So Much for Fiscal Responsibility
February 26, 2009
On Tuesday night, in an address to a joint session of Congress, President Obama called for still more spending, for energy, health care, and education. To pay for these, he called for increases in some individual, business and environmental taxes. As Congress pores over the budget outline—details to come later—that Mr. Obama is sending to Capitol Hill today, the big question remains: Is this fiscal responsibility?
President Obama obviously thinks that it is, because he regards new spending as an investment in the future and his new taxes as inconsequential. “We have known for decades that our survival depends on finding new sources of energy. Yet we import more oil today than ever before.”
With regard to taxes, he said that “If your family earns less than $250,000 a year, you will not see your taxes increased a single dime. I repeat: not one single dime.”
But one reason that stock markets fell over the past month to levels not seen for a decade is that higher spending and taxes erode a country’s competitiveness by replacing efficient private investment with inefficient public projects. Investors know this, and flee.
It’s impossible to discuss all the president’s proposals, but let’s just look at energy. Mr. Obama wants more spending on alternative energy projects to achieve independence. Yet he wants to raise fees on carbon emissions that would fall most heavily on coal, our most important domestic source of energy for electricity generation.
We import more oil than ever before, but we have a larger economy and use less energy for each dollar of economic activity than we have in the past. We’ve made vast improvements since the 1970s when President Nixon first hoisted his “energy independence” banner.
Since then, all other presidents except President Reagan have endorsed the same goal, and we are still dependent on foreign oil. President Carter called energy independence “the moral equivalent of war” and set up the Department of Energy, which didn’t fix the problem. No one believed President George W. Bush when he said the United States could reduce gasoline use by 20% in ten years: consumption declined because of high oil prices and the recession.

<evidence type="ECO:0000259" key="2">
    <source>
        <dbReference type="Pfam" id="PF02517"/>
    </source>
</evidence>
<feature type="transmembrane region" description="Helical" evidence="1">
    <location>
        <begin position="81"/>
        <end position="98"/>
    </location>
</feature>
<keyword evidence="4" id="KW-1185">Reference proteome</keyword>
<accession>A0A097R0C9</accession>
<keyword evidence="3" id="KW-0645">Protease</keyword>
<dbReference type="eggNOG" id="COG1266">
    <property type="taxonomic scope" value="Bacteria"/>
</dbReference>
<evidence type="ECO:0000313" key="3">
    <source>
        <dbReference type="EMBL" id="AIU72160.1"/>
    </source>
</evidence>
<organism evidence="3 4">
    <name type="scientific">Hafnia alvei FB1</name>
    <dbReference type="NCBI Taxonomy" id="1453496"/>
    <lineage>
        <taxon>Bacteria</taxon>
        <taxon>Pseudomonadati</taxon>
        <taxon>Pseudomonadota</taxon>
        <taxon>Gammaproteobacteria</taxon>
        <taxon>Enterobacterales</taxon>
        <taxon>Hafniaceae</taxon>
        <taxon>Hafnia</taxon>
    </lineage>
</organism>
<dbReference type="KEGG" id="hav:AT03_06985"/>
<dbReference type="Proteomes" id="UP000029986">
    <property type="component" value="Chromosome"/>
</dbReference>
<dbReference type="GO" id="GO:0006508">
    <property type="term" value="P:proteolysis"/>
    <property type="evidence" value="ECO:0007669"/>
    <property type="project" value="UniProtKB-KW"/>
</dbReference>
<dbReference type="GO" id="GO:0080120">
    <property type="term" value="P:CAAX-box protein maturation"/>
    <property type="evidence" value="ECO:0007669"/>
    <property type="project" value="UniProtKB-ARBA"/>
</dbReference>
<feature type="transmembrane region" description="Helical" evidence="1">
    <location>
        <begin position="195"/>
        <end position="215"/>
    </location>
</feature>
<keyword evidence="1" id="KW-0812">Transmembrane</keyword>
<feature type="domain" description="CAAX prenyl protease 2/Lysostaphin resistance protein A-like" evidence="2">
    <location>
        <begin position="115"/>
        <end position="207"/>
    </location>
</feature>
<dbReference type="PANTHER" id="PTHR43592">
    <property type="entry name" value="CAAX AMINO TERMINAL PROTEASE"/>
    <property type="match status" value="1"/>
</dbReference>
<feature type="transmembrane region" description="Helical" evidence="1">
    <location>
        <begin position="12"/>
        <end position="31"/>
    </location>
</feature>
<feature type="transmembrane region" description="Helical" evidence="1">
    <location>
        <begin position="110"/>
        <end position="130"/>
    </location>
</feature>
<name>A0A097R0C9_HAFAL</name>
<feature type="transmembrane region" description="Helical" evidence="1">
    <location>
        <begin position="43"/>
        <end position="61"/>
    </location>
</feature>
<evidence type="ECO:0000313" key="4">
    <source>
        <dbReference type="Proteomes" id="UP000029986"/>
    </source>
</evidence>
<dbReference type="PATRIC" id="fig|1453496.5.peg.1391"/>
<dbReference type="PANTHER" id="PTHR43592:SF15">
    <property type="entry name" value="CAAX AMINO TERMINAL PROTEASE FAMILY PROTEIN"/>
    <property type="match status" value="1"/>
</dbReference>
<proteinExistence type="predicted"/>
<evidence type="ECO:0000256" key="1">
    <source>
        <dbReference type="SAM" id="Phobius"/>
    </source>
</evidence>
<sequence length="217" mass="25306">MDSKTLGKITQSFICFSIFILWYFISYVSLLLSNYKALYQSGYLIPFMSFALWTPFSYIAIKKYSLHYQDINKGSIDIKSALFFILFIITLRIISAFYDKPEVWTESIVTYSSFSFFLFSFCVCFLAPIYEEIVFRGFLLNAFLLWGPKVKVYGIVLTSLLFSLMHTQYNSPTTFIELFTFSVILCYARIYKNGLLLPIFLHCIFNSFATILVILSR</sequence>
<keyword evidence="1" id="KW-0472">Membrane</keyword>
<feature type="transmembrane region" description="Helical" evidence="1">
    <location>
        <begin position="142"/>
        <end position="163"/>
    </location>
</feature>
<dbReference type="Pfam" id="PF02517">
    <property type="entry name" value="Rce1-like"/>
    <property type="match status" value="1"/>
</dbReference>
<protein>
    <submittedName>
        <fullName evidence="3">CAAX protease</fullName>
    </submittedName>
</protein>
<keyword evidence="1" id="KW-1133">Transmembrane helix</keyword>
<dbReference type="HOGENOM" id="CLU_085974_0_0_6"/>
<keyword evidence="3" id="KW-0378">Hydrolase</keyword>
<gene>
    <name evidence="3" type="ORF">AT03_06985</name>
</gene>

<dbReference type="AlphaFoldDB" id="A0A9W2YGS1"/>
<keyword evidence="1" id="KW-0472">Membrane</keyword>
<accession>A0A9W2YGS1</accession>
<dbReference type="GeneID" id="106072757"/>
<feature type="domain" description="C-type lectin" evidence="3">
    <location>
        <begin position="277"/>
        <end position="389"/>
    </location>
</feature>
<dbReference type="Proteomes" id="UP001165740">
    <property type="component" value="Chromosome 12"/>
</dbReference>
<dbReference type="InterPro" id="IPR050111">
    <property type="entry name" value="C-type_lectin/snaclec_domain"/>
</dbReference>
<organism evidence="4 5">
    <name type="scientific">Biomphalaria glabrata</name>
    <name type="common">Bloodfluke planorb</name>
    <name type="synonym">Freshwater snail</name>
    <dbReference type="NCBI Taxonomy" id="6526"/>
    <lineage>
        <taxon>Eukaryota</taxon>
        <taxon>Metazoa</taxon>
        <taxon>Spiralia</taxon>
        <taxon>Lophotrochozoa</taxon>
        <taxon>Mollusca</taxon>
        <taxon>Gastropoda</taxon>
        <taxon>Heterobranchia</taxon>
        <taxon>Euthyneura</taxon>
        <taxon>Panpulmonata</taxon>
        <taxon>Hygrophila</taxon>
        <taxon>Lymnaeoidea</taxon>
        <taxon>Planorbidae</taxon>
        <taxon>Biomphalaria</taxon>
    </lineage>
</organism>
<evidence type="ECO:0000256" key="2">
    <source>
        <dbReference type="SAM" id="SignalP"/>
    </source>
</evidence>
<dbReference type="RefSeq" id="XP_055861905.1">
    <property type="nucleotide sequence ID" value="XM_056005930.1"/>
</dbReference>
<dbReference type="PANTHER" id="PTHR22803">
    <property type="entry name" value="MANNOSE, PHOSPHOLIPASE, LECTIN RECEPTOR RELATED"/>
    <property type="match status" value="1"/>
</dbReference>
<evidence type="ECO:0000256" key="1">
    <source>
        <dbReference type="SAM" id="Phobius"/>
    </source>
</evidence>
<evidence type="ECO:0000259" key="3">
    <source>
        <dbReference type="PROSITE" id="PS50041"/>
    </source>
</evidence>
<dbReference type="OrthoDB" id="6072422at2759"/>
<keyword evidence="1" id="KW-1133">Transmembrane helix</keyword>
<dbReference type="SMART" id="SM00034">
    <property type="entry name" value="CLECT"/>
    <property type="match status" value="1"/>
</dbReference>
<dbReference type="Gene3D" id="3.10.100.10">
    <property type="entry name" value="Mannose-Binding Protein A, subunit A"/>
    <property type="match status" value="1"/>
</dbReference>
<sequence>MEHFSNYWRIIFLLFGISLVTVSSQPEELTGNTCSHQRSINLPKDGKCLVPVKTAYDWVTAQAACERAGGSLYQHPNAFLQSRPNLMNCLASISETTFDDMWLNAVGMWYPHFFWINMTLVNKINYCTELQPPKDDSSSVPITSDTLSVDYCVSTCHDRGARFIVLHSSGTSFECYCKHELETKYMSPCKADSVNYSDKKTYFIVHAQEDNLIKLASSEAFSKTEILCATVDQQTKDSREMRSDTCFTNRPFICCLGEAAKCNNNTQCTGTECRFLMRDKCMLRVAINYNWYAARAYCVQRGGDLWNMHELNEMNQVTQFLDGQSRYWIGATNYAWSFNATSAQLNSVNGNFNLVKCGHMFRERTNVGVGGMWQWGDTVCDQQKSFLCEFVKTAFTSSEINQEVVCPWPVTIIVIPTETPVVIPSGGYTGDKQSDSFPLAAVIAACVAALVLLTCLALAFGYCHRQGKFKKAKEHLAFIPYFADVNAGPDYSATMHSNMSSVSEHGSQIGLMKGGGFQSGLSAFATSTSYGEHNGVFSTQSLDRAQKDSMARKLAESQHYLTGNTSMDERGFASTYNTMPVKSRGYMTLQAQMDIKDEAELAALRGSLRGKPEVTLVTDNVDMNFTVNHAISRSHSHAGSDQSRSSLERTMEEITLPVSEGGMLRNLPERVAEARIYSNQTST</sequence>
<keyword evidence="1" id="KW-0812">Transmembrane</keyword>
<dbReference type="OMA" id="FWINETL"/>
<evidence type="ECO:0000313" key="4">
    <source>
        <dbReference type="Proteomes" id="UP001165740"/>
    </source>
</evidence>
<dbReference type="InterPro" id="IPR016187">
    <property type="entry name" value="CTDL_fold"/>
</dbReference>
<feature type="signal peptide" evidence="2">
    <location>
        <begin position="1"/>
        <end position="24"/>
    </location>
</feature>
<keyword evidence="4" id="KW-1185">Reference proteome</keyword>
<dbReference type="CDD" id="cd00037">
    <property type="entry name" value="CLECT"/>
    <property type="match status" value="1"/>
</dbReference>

At a time when oil prices in real terms have fallen to their lowest prices in over 10 years, and with the global economy in a recession, President Obama proposes to impose enormous costs on the American economy. Reducing imported oil and “harnessing the power of clean, renewable energy,” as the president put it, sounds simple. Why buy from abroad what we can make ourselves?
But such a transformation of technology is practically impossible and would be enormously expensive, which is why other presidents have failed. We would either need to produce vast quantities of alternative fuels for our cars, or move to electric vehicles. Both options result in higher costs and different forms of pollution.
As for electricity generation, wind and solar power, along with other renewables such as biomass and geothermal, account for 3% of our total power output and are unlikely to increase significantly.
We cannot expand our use of clean nuclear power beyond the current level of 19% for fear of accidents, controversy about where to dispose of spent fuel, delays in winning government licenses for new plants, and fear of litigation. It’s been over 30 years since the Nuclear Regulatory Commission has licensed a new nuclear power plant.
In the area of taxes, President Obama wants to put a “market-based cap on carbon pollution”—in other words, create a complex system of emissions allowances that companies could buy and sell, known as "cap-and-trade." This would essentially mean that energy-intensive companies would have to pay the government to emit carbon above a certain limit. Coal (a domestic energy source) and automobiles (the recipient of government largess) would be particularly hard-hit.
This tax would be passed on to consumers, even those earning under $250,000 per year, who use the companies’ products. Those companies that could switch from carbon-based energy to new forms would face higher prices for the new technology, prices that would also be passed on to consumers.
It makes no sense for America to regulate carbon and other greenhouse gases unless emerging industrial giants such as China and India do also because carbon emissions are a global problem. Without international cooperation, America would be raising costs on consumers in the middle of a recession—all for nothing.
With Americans losing confidence in the $3 trillion plus dollars in new government projects already announced, more spending and more taxes don’t add up to fiscal responsibility. They add up to a deeper recession.
Original Source: http://www.realclearmarkets.com/articles/2009/02/so_much_for_fiscal_responsibil.html
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